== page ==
A new study finds that Alzheimer’s disease is caused by low levels of beta amyloid protein and not by amyloid plaques

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A new study led by researchers from the University of Cincinnati-USA has found that Alzheimer’s Disease is caused by low levels of a soluble protein called amyloid beta and not by amyloid plaques.

The study findings were published in the peer reviewed Journal of Alzheimer’s Disease.
https://content.iospress.com/articles/journal-of-alzheimers-disease/jad220808

Key support for the toxic amyloid hypothesis comes from the observation that mutations in any of three genes (APP, PSEN1, and PSEN2) lead to Alzheimer’s disease (AD) with complete penetrance [1].

The genetic evidence causally implicates the fibrillogenic 42-amino acid amyloid-β peptide (Aβ42). However, the disease pathogenesis may arise from either of two ends of the protein aggregation process: the increase in insoluble amyloid plaques or the depletion of the soluble Aβ42 peptide, which has important functions. While insoluble amyloid plaques can be present in normal individuals, low soluble levels of Aβ42 are an invariable feature of AD [2–4].

The hypothesis of Aβ toxicity has traditionally been supported by the notion that AD-causing mutation carriers must have high levels of soluble Aβ42 relative to non-mutation populations. In fact, mutation carriers have lower Aβ42 levels compared to non-mutation populations [3].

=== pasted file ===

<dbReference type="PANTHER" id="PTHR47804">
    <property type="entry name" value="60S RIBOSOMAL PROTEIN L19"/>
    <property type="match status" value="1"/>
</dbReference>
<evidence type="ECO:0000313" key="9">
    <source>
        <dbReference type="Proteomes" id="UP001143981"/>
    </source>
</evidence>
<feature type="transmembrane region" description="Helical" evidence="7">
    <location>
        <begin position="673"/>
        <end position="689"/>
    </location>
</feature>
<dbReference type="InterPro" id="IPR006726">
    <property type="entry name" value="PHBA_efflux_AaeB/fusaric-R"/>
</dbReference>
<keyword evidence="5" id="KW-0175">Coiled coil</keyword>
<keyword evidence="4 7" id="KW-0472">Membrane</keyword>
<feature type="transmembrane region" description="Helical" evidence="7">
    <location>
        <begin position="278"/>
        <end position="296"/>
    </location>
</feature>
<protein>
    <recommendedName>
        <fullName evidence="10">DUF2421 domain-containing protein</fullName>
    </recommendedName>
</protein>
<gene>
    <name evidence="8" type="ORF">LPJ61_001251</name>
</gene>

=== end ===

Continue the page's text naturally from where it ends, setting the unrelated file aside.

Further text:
The reduction in soluble Aβ42 levels among mutation carriers begins as many as 25 years before the onset of cognitive symptoms [4]. Therefore, the toxicity in the process of accelerated protein aggregation among mutation carriers may conceivably be due to the depletion in soluble Aβ42 to a greater extent than the corresponding increase in amyloid [5].

This alternative hypothesis offers an explanation for the failures in translating amyloid reduction into cognitive improvement [6], even among mutation carriers [7], and for the paradoxes posed by the large proportion of amyloid-positive individuals without dementia and even of centenarians without history of cognitive abnormalities, half of whom have autopsy-confirmed AD pathology [8–10].

We recently observed that among amyloid positron emission tomography (PET)-positive individuals, higher levels of soluble Aβ42 were associated with normal cognition and brain volumes in all tertiles of brain amyloidosis, with an effect size greater than that of increases in brain amyloid burden [11].

We here tested the hypothesis that in amyloid PET-positive individuals with AD-causing APP, PSEN1, or PSEN2 mutations, higher CSF Aβ42 levels reduce the risk of cognitive progression to a greater extent than lower levels of brain amyloidosis and lower levels of CSF phosphorylated tau (p-tau) and total tau (t-tau).

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